Difference between revisions of "ROSRV"

From FSL
Jump to: navigation, search
Line 63: Line 63:
 
Watch our demo to see how the monitors interact with the robot LandShark [2]:
 
Watch our demo to see how the monitors interact with the robot LandShark [2]:
  
<iframe src="" height="600" width="816"></iframe>
+
<iframe src="https://docs.google.com/file/d/0Bx8YGe2pU821aVlwSUUxTEdab1k/preview" width="1280" height="770"></iframe>
  
 
== References ==
 
== References ==

Revision as of 02:18, 3 February 2014

ROSRV is a runtime verification framework for the Robot Operating System (ROS) [1]. ROS is an open-source framework for robot software development, providing operating system-like functionality on heterogeneous computer clusters. With the wide adoption of ROS, its safety and security are becoming an important problem. ROSRV integrates seamlessly with ROS and works as a transparent monitoring infrastructure that intercepts the commands and messages passing through the system and performs monitoring actions upon events of interest. Safety and security properties can be defined in a formal specification language, and are ensured by monitors generated automatically from specifications.

Contents

Getting Started

Event Specification

All the specifications are provided by users. ROSRV generates C++ code automatically based on those specifications. Each event generates one call back method and all the call back methods are registered by RVMaster. Parameters of events are treated as references to fields in monitored messages, so users can modify messages in event handler code. Event handlers (i.e. actions) are inserted in call back methods and called by RVMaster at runtime.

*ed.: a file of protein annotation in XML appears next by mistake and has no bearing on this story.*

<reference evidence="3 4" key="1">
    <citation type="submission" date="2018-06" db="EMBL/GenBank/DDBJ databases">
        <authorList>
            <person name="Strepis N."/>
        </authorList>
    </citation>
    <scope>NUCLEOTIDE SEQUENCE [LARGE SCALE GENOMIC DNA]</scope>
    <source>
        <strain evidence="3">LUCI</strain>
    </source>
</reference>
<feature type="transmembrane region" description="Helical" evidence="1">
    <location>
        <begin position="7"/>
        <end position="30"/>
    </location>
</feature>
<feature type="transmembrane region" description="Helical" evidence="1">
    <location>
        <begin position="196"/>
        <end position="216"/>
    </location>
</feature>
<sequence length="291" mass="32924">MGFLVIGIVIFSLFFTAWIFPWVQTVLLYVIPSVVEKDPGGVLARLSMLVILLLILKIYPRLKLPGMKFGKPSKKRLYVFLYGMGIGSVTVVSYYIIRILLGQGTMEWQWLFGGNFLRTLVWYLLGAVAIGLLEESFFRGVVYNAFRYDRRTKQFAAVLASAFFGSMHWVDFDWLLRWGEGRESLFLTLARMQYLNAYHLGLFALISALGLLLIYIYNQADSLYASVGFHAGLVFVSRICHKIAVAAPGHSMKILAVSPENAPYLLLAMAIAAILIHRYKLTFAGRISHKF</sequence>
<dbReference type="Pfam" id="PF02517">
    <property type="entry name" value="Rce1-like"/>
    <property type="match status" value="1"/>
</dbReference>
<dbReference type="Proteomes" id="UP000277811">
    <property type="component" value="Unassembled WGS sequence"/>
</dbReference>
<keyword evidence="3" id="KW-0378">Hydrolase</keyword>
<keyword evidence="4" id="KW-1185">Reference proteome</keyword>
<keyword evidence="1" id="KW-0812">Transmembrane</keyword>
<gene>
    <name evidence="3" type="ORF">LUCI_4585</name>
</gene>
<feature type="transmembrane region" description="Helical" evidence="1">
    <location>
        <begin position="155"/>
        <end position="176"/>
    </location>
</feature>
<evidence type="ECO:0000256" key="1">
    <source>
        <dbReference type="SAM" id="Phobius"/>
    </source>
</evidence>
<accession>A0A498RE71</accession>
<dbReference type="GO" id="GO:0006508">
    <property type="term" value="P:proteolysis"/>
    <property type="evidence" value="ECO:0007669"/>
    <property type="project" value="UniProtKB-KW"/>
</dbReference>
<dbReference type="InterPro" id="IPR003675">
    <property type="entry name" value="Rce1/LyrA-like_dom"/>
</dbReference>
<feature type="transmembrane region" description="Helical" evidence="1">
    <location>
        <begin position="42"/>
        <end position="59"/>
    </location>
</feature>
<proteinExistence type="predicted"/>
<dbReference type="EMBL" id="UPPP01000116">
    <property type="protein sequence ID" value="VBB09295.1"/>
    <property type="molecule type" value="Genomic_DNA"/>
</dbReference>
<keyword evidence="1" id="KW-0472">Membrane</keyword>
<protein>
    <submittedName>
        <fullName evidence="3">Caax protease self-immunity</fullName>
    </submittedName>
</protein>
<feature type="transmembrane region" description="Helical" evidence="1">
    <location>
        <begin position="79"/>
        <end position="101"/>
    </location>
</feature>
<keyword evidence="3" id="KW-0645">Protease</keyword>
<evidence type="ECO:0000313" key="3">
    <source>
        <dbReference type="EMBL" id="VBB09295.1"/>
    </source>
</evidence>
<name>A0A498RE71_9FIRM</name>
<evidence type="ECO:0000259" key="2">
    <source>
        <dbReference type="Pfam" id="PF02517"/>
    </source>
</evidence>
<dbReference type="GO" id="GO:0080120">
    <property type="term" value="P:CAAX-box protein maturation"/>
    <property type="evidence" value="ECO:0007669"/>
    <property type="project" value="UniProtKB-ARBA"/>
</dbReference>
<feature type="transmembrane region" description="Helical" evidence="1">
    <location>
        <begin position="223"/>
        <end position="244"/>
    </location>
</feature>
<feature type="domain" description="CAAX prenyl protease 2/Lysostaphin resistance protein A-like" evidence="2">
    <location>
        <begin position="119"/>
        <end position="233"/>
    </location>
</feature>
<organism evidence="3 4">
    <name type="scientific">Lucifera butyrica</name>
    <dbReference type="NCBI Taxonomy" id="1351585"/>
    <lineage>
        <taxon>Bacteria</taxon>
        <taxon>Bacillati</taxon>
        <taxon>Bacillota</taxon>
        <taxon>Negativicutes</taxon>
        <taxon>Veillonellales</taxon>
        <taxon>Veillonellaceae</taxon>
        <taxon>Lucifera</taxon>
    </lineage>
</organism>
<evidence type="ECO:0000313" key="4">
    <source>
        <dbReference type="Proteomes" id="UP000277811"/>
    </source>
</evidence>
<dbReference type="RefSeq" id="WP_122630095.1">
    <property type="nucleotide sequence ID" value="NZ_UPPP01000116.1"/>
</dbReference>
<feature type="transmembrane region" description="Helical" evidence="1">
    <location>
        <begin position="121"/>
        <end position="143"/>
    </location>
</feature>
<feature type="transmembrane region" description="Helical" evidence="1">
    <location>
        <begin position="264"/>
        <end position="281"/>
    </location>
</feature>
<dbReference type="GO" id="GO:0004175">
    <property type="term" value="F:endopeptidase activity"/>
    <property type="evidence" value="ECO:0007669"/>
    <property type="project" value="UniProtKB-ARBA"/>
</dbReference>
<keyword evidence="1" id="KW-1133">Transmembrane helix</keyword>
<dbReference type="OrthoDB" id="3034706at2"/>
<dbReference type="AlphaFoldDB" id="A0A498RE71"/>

Basic form of a user-defined event specification is the following:

#include <library>
spec(){
int i;
bool b;
 
event event1(parameters) topic messageType '{pattern}'
<<
//action code
>>
}

Event specification names are used to identify the monitors. By using those names, one can enable or disable desired monitors, and hence control which events take place.

The following event specification defines the monitor which makes sure the robot doesn't shoot itself. For clarity, please check out our demo.

#include <stdint.h>
 
safeTrigger() {
bool isSafeTrigger = false;
 
event checkPoint(std::string monitored_name, double monitored_position) /landshark/joint_states sensor_msgs/JointState '{name[1]:monitored_name, position[1]:monitored_position}'
<<
if(monitored_name=="turret_tilt")
{
if(monitored_position > -0.45){
isSafeTrigger = true;
ROS_INFO("Safe to trigger");
}else{
isSafeTrigger = false;
ROS_INFO("Not safe to trigger");
}
}
>>
 
event safeTrigger() /landshark_control/trigger landshark_msgs/PaintballTrigger '{}'
<<
if(!isSafeTrigger)
{
ROS_WARN("Monitor: Not allowed to trigger in this pose!");
return;
}
>>
}


Demo

Watch our demo to see how the monitors interact with the robot LandShark [2]:

References

[1] ROS

[2] The LandShark UGV is a product of Black-i Robotics

Personal tools
Namespaces

Variants
Actions
Navigation